Oral Presentation International Conference on River Connectivity (Fish Passage 2018)

Build it and they will come.  Or will they? Golden Perch in Koondrook Perricoota Forest. (#207)

Wayne A Robinson 1 , Meaghan Duncan 2 , Kate Martin 2
  1. Charles Sturt University, Thurgoona, NSW, Australia
  2. NSW Department of Primary Industries , DPI Fisheries, Narrandera, NSW, 2700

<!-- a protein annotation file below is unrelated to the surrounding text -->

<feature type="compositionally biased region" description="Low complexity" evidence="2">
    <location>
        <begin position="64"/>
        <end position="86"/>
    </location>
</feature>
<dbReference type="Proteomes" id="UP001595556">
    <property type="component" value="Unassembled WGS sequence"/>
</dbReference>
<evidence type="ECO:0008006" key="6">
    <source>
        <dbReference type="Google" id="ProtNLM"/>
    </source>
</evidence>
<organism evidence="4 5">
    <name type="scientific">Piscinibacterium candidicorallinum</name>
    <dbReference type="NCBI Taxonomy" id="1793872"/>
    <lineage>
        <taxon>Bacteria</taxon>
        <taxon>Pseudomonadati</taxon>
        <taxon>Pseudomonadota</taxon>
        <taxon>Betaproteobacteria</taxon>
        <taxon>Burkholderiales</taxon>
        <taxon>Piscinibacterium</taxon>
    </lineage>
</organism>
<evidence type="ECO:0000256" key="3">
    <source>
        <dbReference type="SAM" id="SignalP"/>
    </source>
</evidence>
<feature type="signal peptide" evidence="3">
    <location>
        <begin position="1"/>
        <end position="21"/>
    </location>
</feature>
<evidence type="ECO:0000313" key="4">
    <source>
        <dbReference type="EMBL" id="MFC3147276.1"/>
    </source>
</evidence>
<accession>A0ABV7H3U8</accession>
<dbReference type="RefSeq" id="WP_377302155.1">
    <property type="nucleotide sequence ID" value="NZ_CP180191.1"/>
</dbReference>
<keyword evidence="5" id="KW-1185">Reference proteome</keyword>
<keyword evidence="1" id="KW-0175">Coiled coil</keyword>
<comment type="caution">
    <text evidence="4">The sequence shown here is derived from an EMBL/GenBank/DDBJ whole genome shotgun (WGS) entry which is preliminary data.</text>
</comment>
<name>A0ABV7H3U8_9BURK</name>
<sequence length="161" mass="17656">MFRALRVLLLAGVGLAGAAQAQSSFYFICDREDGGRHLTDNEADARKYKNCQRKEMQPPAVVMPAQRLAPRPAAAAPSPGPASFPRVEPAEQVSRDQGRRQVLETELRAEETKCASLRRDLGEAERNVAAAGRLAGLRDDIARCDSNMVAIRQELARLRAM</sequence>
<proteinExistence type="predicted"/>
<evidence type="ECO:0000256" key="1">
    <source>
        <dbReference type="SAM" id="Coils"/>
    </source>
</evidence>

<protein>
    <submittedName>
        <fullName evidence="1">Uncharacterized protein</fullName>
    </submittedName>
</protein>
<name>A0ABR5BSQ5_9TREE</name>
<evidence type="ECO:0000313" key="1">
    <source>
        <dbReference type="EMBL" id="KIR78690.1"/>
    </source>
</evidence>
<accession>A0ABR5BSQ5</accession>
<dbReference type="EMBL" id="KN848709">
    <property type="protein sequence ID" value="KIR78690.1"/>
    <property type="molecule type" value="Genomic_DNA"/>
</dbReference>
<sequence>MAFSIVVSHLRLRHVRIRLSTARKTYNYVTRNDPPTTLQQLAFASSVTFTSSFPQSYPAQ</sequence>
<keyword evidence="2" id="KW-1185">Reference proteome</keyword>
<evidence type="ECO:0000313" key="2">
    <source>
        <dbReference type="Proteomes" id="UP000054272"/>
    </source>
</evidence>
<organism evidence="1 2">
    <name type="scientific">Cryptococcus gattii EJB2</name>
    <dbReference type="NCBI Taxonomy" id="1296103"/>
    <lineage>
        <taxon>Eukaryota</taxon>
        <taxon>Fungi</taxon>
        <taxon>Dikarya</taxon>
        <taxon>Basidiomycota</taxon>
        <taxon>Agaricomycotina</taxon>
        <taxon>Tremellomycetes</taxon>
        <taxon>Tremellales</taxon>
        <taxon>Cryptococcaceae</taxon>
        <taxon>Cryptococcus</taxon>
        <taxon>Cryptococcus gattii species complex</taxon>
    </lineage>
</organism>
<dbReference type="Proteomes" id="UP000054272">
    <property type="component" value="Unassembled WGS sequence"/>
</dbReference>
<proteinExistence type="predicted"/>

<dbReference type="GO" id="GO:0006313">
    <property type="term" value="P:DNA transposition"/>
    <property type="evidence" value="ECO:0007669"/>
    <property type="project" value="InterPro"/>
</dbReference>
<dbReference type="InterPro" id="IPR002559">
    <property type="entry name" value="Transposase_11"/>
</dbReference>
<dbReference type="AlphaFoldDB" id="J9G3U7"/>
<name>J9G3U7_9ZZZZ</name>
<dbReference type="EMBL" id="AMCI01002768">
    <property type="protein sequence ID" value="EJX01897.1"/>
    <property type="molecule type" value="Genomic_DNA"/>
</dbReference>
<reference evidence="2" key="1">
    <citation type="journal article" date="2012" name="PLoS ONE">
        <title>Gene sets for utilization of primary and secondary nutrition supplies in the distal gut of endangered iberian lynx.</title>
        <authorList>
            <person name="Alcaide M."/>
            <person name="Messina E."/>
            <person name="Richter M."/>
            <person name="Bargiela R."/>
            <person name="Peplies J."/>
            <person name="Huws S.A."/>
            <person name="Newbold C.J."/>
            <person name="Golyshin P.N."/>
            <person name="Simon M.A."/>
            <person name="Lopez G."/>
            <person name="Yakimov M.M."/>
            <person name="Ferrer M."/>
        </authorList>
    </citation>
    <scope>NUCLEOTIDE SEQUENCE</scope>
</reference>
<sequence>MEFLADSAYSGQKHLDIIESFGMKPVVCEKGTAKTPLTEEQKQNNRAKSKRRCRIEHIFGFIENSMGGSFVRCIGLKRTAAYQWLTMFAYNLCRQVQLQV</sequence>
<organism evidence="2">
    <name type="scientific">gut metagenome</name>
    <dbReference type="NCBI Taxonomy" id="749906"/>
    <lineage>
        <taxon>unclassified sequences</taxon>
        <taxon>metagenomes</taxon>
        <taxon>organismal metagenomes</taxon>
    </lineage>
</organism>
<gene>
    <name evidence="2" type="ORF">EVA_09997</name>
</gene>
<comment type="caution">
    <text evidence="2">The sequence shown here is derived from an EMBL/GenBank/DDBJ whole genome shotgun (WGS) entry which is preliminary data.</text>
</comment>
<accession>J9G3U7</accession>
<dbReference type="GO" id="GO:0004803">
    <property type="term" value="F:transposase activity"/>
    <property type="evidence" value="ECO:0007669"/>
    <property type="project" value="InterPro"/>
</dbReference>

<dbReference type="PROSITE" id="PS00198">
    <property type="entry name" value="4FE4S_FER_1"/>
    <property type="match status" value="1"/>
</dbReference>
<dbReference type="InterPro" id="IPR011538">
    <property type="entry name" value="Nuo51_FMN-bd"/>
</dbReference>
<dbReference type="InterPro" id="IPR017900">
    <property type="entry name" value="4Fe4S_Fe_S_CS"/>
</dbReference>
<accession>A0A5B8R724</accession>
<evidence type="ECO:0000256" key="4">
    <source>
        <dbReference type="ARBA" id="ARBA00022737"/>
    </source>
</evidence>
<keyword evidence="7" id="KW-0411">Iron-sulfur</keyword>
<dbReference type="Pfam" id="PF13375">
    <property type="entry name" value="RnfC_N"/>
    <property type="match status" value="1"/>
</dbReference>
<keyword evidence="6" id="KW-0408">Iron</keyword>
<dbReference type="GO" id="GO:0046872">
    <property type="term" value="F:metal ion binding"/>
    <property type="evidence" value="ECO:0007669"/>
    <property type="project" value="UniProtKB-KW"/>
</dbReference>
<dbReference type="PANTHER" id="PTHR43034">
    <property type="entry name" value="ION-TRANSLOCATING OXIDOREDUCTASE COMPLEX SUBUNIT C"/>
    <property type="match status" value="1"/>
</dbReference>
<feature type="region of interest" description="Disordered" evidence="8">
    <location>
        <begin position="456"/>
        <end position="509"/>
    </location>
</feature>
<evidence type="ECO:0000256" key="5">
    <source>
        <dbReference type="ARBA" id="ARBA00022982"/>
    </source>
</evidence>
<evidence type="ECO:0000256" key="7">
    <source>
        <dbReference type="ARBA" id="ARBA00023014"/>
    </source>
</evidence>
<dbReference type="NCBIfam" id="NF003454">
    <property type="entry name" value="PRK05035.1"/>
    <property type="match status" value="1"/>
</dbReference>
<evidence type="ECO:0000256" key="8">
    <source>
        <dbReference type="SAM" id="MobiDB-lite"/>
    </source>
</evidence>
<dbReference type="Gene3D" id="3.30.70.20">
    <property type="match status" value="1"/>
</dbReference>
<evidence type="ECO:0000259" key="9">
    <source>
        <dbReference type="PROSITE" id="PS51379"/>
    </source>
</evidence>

The Gunbower and Koondrook-Perricoota Forest (KPF) includes a natural floodplain wetland system that has suffered for many years from a lack of water as a result of water extraction practices in the Murray River. The site was targeted with a combination of environmental water allocations and environmental works programs to manage the distribution and retention of water and ultimately improve its ecological health.  A major ecological objective for the Gunbower Koondrook-Perricoota Forest is ‘healthy populations of resident native fish in wetlands’. Golden perch, a large-bodied native species utilise similar habitat on the floodplain proper and floodplain channels between nearby Cobram and Yarrawonga and were documented utilising drying waterholes in the vicinity of the nearby Murrumbidgee River as far back as 1917. We report on an acoustic monitoring survey in 2016 when during a natural flood, none of 14 tagged Golden Perch tagged in the adjacent main river channel entered the forest. Yet at the same time, 34 of 44 tagged Common carp moved into the forest when passage became available from rising waters. Further, seven years of consecutive autumn condition monitoring on the KPF floodplain has failed to sample a single golden perch young-of-year in KPF, and only two adults have been sampled within KPF during that time. In addition, intensive electrofishing and fyke netting of the inlet channel during the first managed event in 2014 failed to collect any golden perch, and none were trapped in the fishways. We suggest that it is important that golden perch and other native large-bodied fish continue to be considered when operating the regulators during future events, including monitoring of fish accumulations at the outlet regulator and fishway trapping.